Now I split all the clips at this cursor position (I can do it from the edit menu or with its shortcut, which is by pressing “x”).
Once this division is done, I select this fragment from the beginning. To define the selection I double click on the clip that has not moved from the beginning, if there is a gap, I select from the cut to the beginning.
And I erase this section, in this way the clips are perfectly aligned at the beginning.
Now if we wish we can adjust the endings (this step is optional): for this we have to put the cursor at the end of the track whose end is furthest to the left, divide, select until the end and delete. We can do this in a simple way by placing the cursor at the end of the aforementioned clip and pressing the key combination “Shift + Alt + Right Arrow →” until reaching the end of the clip and deleting what is contained in this selection.
If when making the video we need images of these queues that have been erased, we simply unlock the mixer tracks and stretch them to recover this footage.
Ok, now that we have the clips perfectly in sync, let’s set up the mixer. We already saw how to do this in the previous tutorial, but I repeat it in an abbreviated way.
The first step is to block the tracks that we do not want to be part of the mixer and leave active those that we do want to be part of the mixer.
I’m not going to use the audio as a mixer track, but rather as the final audio for editing. We see that these tracks are locked, along with the video track, which is the one that will contain the final montage and I do not want any of them to be part of the mixer.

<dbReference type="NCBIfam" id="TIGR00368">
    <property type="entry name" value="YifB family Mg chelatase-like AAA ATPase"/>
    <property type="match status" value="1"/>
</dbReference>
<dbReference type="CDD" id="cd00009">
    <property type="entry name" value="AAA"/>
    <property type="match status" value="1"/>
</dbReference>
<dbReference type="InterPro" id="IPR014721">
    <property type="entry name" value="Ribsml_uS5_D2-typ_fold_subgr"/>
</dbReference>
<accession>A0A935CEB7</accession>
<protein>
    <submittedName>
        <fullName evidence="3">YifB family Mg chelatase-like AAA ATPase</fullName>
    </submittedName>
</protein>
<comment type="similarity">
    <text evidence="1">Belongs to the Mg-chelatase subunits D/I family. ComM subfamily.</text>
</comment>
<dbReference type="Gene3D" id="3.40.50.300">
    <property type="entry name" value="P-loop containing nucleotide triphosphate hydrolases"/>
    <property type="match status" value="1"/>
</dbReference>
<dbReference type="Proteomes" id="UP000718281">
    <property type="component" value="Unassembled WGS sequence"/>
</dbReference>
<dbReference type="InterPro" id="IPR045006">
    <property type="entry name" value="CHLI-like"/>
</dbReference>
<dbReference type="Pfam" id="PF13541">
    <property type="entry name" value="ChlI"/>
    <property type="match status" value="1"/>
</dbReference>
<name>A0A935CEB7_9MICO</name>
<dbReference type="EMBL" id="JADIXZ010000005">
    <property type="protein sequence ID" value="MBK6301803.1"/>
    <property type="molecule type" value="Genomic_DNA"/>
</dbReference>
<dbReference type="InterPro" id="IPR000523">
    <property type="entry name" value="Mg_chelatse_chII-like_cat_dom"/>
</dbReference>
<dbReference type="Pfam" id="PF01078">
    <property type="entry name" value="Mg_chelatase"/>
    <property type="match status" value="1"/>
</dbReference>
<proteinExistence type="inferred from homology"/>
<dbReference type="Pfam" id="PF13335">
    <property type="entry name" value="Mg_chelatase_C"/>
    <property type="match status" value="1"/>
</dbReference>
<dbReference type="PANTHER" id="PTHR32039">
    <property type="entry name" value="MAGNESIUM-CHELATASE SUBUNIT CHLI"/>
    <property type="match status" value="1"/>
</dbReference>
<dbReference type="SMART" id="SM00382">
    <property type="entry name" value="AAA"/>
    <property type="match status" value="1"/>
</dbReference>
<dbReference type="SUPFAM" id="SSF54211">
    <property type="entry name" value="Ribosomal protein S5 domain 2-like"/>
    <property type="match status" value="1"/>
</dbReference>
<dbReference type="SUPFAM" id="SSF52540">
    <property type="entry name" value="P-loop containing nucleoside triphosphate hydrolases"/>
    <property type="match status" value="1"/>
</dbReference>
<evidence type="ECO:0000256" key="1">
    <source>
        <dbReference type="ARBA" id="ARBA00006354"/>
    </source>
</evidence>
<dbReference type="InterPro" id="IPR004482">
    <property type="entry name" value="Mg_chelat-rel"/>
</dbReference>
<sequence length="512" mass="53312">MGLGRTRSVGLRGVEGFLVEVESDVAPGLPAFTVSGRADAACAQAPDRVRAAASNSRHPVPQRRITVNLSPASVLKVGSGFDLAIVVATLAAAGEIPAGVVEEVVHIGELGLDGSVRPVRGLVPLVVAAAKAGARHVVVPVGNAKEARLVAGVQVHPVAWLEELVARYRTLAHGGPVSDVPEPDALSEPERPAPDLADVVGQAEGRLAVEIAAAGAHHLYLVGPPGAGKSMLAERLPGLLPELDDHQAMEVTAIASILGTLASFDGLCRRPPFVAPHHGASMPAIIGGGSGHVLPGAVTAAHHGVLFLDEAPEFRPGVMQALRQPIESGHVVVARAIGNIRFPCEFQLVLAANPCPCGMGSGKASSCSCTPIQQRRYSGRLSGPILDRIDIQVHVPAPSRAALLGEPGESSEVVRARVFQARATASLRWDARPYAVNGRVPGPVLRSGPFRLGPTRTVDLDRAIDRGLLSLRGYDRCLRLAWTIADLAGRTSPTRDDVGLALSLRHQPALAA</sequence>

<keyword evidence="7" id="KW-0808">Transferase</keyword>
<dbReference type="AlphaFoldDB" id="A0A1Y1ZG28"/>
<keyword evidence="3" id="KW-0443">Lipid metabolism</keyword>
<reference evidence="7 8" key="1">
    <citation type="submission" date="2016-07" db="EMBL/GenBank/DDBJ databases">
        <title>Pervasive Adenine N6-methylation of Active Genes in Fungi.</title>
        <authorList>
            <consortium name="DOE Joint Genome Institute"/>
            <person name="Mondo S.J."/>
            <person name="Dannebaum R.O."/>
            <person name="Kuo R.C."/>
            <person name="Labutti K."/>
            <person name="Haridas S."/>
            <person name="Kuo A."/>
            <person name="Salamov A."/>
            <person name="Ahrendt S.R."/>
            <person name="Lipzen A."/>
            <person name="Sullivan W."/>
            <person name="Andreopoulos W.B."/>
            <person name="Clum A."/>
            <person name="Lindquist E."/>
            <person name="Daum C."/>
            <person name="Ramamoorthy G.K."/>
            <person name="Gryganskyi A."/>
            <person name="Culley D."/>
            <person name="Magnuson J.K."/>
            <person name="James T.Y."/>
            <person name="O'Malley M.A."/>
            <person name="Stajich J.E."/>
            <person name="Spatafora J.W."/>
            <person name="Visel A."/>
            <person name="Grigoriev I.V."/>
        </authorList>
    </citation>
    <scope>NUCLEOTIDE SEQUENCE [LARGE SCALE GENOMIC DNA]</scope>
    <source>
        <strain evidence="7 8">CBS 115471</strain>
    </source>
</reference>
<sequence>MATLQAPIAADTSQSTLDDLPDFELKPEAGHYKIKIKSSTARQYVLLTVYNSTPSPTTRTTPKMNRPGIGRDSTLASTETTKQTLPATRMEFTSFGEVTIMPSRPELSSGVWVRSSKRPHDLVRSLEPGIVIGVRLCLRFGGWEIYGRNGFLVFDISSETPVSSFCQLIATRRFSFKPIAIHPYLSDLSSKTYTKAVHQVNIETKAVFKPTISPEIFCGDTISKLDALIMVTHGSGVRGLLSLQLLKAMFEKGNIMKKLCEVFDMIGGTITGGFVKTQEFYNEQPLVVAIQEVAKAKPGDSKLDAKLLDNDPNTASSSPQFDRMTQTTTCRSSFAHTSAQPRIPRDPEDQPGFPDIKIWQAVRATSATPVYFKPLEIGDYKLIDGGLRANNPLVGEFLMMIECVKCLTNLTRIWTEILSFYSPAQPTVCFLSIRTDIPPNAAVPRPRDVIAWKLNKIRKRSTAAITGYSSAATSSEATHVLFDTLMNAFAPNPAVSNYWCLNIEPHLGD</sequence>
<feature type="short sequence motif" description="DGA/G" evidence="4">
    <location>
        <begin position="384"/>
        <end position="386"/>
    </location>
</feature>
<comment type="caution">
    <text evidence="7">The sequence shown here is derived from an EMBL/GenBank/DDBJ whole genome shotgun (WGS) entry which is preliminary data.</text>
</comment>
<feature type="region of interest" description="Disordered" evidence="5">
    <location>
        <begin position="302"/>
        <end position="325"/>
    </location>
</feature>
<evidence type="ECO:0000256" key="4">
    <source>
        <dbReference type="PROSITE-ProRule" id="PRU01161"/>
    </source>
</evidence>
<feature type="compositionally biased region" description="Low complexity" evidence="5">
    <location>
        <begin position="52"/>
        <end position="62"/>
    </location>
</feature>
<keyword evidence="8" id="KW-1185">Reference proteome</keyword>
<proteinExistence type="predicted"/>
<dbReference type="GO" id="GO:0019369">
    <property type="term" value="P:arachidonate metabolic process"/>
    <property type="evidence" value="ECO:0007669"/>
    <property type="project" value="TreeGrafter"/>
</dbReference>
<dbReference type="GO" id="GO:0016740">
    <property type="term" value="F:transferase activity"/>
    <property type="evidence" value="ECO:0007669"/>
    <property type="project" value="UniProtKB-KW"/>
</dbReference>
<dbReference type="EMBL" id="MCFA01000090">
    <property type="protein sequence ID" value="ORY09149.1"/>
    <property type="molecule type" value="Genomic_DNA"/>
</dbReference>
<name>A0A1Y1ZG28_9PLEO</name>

Now in this arrangement we open the Mixers menu and use the option “Master mixer”(In the new translation it will come as“Create Mixer from Active Tracks“)
And that’s it, the mixer is created and the viewers open.
Now I simply unlock the video track where I do the montage from the mixer tracks.
Remember, advance the playhead to the point where we want to insert our first clip
and double click on the viewer that contains the fragment that we want to insert into this fragment.
We repeat these steps until finished. In the previous tutorial I already explained everything related to this topic of mixers.
As we saw in the previous tutorial and we have just seen, when we have a synchronization method this task becomes very simple.
In the next chapter I will deal with the laborious subject of manual synchronization, when we have not had the expensive and professional synchronization systems.
If we have recorded the audio in a camera together with the video, this audio will be synchronized with the video itself, it is not necessary to extract it, it is better to first synchronize the clips from time code, adjust the tracks at the beginning and then export the audio track from Cinelerra to deliver it to the sound technician, who if for whatever reason makes any cut at the beginning of the track, he will re-insert the time code in an appropriate and precise way. Although the normal and recommended to avoid problems, is that the duration does not vary and less from the beginning.